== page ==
Definitely don’t force it. “When you try really hard to go to sleep, you only move further away from sleeping. So, if you try to make, say, relaxation happen when you meditate, you will get anxious and frustrated”, says Puddicombie. The more you practice, the less you’ll feel compelled to force yourself to chill. For those who get easily distracted and have a “restless” or anxious mind, doing a full-body scan – focusing on different sensations from head to toes – can help redirect your attention away from your thoughts. Counting breaths – like, breathing in for five seconds, holding for five seconds, then breathing out for five seconds, can also do the trick, says Puddicombe.

art by @noharanda _ gratitude

Below are five other mediation tips you can do (in addition to focusing on your breath and completing a full-body scan):

1. Pay attention to how your feet feel on the floor.

Or how your hands feel on your keyboard; or how your back feels against the chair – anything that grounds you to where you are and what you’re doing at that very moment. 

Allow thoughts to come and go as you normally would (because they will – meditation isn’t void of thought), but as soon as you realize you’re lost in the thought, pivot your thinking back to the sensation you were focusing on, says Puddicombe 

2. Imagine bright, warm sunlight shining down above your head.

You know how it feels when you’re sitting next to a window (or lying on the beach) and a beam of sunshine hits your face just right? Imagine that feeling the next time you’re overwhelmed – but instead of just your face, imagine the light filling up each part of your body, from your toes to your head, suggest Puddicombe. “Allow the warmth, light, and spaciousness to melt away any tension in the body,” he adds.  

3. Let your mind think about whatever it wants to think about.

Yep, that even means feeling anxious, says Puddicombe. It sounds counterintuitive, but when you sit with your thoughts – without any expectations, sense of purpose, or focus for several minutes – you give your mind the extra space needed to help it unwind, he says.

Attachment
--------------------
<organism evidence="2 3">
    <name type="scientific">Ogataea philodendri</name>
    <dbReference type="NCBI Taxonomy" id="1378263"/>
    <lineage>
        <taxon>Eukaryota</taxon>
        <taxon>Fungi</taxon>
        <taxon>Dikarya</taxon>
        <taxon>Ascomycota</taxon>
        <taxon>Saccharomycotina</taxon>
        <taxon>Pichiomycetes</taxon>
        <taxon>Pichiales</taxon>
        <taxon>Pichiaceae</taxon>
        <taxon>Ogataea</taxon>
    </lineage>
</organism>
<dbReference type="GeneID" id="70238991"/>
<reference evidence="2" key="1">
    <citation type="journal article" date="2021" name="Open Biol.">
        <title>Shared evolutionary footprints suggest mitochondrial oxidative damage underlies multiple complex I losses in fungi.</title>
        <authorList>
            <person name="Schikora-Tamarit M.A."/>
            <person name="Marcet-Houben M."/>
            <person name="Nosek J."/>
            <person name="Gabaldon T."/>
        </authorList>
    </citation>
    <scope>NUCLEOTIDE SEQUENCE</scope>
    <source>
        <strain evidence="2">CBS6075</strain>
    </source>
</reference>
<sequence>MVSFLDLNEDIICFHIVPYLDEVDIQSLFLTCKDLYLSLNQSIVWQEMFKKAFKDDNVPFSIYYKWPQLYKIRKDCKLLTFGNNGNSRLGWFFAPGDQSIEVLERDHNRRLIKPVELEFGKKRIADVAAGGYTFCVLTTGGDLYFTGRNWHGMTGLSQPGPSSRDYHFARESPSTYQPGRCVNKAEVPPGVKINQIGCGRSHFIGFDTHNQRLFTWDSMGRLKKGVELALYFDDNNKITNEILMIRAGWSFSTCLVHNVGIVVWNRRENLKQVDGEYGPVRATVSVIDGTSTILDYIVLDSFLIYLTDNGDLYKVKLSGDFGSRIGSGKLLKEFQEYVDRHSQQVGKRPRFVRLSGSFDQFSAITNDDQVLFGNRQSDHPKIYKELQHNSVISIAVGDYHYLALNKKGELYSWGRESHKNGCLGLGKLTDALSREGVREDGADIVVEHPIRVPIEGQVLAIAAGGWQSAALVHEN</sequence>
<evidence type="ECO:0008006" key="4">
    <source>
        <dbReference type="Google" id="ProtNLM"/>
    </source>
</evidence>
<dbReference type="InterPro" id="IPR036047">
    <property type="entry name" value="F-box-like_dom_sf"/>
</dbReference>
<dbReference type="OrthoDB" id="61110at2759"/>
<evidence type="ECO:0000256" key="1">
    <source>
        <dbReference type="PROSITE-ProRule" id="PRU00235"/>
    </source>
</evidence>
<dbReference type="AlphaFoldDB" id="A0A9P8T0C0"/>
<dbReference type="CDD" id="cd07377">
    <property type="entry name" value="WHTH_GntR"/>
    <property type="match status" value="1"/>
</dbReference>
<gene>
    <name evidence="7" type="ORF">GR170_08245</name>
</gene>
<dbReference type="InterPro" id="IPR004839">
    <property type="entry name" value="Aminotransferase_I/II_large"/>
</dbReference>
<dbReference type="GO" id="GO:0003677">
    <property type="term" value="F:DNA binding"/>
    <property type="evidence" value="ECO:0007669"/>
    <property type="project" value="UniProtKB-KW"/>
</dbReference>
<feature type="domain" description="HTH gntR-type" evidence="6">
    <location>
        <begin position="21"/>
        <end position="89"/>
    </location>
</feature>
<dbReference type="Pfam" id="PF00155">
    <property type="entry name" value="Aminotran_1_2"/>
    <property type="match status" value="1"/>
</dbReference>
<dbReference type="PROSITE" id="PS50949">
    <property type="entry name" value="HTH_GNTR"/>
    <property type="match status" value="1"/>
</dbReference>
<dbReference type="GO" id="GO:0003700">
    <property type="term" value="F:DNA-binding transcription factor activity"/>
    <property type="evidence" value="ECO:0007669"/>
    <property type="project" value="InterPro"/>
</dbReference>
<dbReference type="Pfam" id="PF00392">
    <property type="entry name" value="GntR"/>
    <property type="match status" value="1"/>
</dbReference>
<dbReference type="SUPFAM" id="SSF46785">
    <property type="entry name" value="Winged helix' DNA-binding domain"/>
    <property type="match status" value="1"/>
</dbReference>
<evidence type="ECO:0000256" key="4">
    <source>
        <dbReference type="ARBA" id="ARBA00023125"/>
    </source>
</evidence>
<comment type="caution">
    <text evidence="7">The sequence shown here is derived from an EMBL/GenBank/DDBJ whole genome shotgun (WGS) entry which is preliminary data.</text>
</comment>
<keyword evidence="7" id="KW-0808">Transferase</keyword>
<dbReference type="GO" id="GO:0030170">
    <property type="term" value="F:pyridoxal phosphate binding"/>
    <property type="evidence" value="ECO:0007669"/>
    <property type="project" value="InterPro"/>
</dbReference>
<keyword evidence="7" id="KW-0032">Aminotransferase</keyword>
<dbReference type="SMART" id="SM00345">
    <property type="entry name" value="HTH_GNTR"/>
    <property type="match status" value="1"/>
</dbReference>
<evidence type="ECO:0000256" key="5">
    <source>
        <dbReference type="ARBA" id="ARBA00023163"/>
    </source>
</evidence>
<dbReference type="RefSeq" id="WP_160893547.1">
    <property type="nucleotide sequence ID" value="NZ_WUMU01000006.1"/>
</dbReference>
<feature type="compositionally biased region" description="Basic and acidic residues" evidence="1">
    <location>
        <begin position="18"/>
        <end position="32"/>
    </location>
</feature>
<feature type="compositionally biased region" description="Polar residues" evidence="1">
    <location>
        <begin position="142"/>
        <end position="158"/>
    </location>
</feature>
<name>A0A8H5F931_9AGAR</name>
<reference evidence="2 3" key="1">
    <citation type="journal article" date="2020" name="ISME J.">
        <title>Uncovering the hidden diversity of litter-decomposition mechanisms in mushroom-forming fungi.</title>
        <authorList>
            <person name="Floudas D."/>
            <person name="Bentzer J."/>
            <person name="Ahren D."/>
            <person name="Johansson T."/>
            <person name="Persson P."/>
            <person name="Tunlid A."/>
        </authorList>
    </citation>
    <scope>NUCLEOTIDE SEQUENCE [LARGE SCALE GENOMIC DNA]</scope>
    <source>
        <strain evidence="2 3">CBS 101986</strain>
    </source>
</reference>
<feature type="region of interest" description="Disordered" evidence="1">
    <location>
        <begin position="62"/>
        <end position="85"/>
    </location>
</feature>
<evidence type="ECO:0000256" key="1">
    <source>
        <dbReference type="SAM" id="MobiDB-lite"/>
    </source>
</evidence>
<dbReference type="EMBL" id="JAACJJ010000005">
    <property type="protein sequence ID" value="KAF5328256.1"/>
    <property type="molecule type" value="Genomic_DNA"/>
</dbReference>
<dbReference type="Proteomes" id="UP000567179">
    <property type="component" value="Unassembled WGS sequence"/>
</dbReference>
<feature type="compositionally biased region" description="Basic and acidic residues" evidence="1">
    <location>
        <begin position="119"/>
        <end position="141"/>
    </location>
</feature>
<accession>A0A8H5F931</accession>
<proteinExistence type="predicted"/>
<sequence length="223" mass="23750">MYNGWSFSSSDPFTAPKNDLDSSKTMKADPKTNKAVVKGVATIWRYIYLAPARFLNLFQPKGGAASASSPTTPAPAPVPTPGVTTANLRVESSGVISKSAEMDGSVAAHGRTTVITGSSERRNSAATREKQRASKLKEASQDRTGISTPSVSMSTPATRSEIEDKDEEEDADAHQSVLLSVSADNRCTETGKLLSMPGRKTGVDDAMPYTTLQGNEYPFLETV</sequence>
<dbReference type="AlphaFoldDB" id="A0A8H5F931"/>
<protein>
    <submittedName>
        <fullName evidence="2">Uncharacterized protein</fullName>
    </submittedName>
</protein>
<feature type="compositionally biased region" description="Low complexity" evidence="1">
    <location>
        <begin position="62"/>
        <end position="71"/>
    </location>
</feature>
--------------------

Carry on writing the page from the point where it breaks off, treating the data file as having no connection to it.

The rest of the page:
4. Picture someone you love – and breathe in their anxieties.

Hold an image of someone you love in your mind and imagine yourself taking on their anxieties and insecurities with every inhale. On the exhale, think about all of their good qualities and the great times you’ve had together – kind of like breathing in the bad and breathing out the good.  

5. Talk to yourself like you’d talk to a friend.

Inquiring in the second person separates you from your mind and encourages a space of appreciation, free from any overwhelming emotions, Puddicombe explains. 

Ask yourself, “what do you appreciate most in your life?” Once you’ve got something (or things) in mind, dwell in that gratitude for 30 seconds. 

art by @noharanda

While mediation may not be a cure-all, it can certainly provide some much-needed space in your life to learn how to return to, and remain in, the present moment – to anchor yourself to the here and now on purpose without judgment. When we meditate, we inject far-reaching and long-lasting benefits into our lives: We lower our stress levels, we get to know our pain, we connect better, we improve our focus, and we’re kinder to ourselves.  






Since completing my undergraduate studies, I've dedicated my time to supporting and empowering individuals with behavioral health issues. This blog is to be a platform for the behavioral health community; examining the history of behavioral health and the progressions made within the field while providing information and resources to those who need it.

5 comments on “7 Ways to Use Meditation for Anxiety Relief 

  1. I use mediation and cold deprivation training to clear my mind and shock my body.



    Liked by 1 person

  2. Pingback: Managing your mental health during the Coronavirus Outbreak – h e a l t h f u l m i n d

  3. Thank you for this beautiful article

    Liked by 1 person

  4. Pingback: Healthy Boundaries, Balanced Minds – h e a l t h f u l m i n d